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Published October 24, 2012
El Niño Status and ForecastData Source(s): NOAA-Climate Prediction Center (CPC), International Research Institute for Climate and Society (IRI)
The shift towards El Niño conditions continued to slow during the past thirty days, introducing some doubt on when and if an official El Niño event would develop this fall. While the NOAA Climate Prediction Center (CPC) continues to issue an ‘El Niño watch,’ meaning an El Niño is expected to materialize in coming months, discussions among forecasters indicate that the expectation is for a weak event at best. Forecasters cite evidence that the sea-surface temperature (SST) pattern across the equatorial Pacific Ocean has cooled to near-average conditions over the past month. The CPC also notes that atmospheric circulation patterns do not look characteristic of the beginning of an El Niño event, and the pattern is not helping to jumpstart warming SSTs across the eastern Pacific Ocean—the Southern Oscillation Index (SOI) remains in ENSO-neutral values (Figure 11a). One favorable sign pointing toward the development of an El Niño is the existence of thunderstorm activity along the equator near the International Date Line. There is a small chance that this activity could spread eastward and help strengthen the El Niño event.
Official forecasts issued jointly by CPC and the International Research Institute for Climate and Society (IRI) show declining chances of an El Niño event forming in the next several months, but they still remain above 50 percent (Figure 11b). In the October–December period, forecasts call for a 56 percent chance that El Niño will occur, down from 69 percent issued last month. If El Niño does take hold, it is expected to be short-lived, and neutral conditions are expected to be back in control by mid-winter. The bottom line is that even if El Niño does materialize, it will likely not be a big player in weather across the Southwest this winter.Notes:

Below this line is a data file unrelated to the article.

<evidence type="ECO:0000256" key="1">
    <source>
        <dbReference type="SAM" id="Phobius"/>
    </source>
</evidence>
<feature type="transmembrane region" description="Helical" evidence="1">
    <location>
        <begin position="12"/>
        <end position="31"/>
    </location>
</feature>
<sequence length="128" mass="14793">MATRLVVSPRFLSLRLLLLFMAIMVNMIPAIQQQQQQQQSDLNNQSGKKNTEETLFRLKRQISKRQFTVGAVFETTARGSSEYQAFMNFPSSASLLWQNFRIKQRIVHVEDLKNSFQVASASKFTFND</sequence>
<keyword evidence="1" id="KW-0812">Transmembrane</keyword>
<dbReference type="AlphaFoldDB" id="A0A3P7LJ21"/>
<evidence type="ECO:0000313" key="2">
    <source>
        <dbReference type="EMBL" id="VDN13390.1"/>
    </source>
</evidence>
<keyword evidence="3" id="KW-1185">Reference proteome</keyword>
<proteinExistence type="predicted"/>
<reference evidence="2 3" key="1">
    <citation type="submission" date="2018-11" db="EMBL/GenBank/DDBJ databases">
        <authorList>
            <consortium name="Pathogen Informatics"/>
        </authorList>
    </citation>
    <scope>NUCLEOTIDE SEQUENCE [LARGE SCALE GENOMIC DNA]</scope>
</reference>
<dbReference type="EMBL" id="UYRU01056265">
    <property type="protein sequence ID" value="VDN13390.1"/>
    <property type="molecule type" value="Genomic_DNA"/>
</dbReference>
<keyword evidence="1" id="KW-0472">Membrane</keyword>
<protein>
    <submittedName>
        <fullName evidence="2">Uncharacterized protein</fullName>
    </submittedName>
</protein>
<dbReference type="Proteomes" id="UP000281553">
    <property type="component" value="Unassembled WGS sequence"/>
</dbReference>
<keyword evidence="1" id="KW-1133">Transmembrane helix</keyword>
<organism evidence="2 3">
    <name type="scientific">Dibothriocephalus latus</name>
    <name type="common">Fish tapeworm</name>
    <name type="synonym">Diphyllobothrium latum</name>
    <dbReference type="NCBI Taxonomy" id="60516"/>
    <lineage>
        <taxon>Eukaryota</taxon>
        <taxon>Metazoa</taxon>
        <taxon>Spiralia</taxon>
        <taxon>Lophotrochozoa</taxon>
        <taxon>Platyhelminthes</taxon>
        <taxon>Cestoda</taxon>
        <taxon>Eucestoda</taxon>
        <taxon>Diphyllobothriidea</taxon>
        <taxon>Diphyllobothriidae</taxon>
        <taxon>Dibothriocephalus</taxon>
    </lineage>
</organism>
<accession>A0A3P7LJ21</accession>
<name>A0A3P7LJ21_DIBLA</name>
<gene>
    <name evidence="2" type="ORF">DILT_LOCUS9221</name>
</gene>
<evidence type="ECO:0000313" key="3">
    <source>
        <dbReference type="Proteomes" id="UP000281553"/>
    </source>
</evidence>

The first figure shows the standardized three month running average values of the Southern Oscillation Index (SOI) from January 1980 through September 2012. The SOI measures the atmospheric response to SST changes across the Pacific Ocean basin. The SOI is strongly associated with climate effects in the Southwest. Values greater than 0.5 represent La Niña conditions, which are frequently associated with dry winters and sometimes with wet summers. Values less than -0.5 represent El Niño conditions, which are often associated with wet winters.
The second figure shows the International Research Institute for Climate and Society (IRI) probabilistic El Niño-Southern Oscillation (ENSO) forecast for overlapping three month seasons. The forecast expresses the probabilities (chances) of the occurrence of three ocean conditions in the ENSO-sensitive Niño 3.4 region, as follows: El Niño, defined as the warmest 25 percent of Niño 3.4 sea-surface temperatures (SSTs) during the three month period in question; La Niña conditions, coolest 25 percent of Niño 3.4 SSTs; and neutral conditions where SSTs fall within the remaining 50 percent of observations. The IRI probabilistic ENSO forecast is a subjective assessment of current model forecasts of Niño 3.4 SSTs that are made monthly. The forecast takes into account the indications of the individual forecast models (including expert knowledge of model skill), an average of the models, and other factors.
For a technical discussion of current El Niño conditions, visit ::
For more information about El Niño and to access graphics similar to the figures on this page, visit :
Southwest Climate Outlook Staff
- Michael Crimmins, UA Extension Specialist
- Stephanie Doster, Institute of the Environment Editor
- Gregg Garfin, Founding Editor, Institute of the Environment
- Zack Guido, Managing Editor, CLIMAS Associate Staff Scientist
- Nancy J. Selover, Arizona State Climatologist
- Jessica Dollin, CLIMAS Publications Assistant
- Dave Dubois, New Mexico State Climatologist
Please direct your Southwest Climate Outlook comments and suggestions to Zack Guido.
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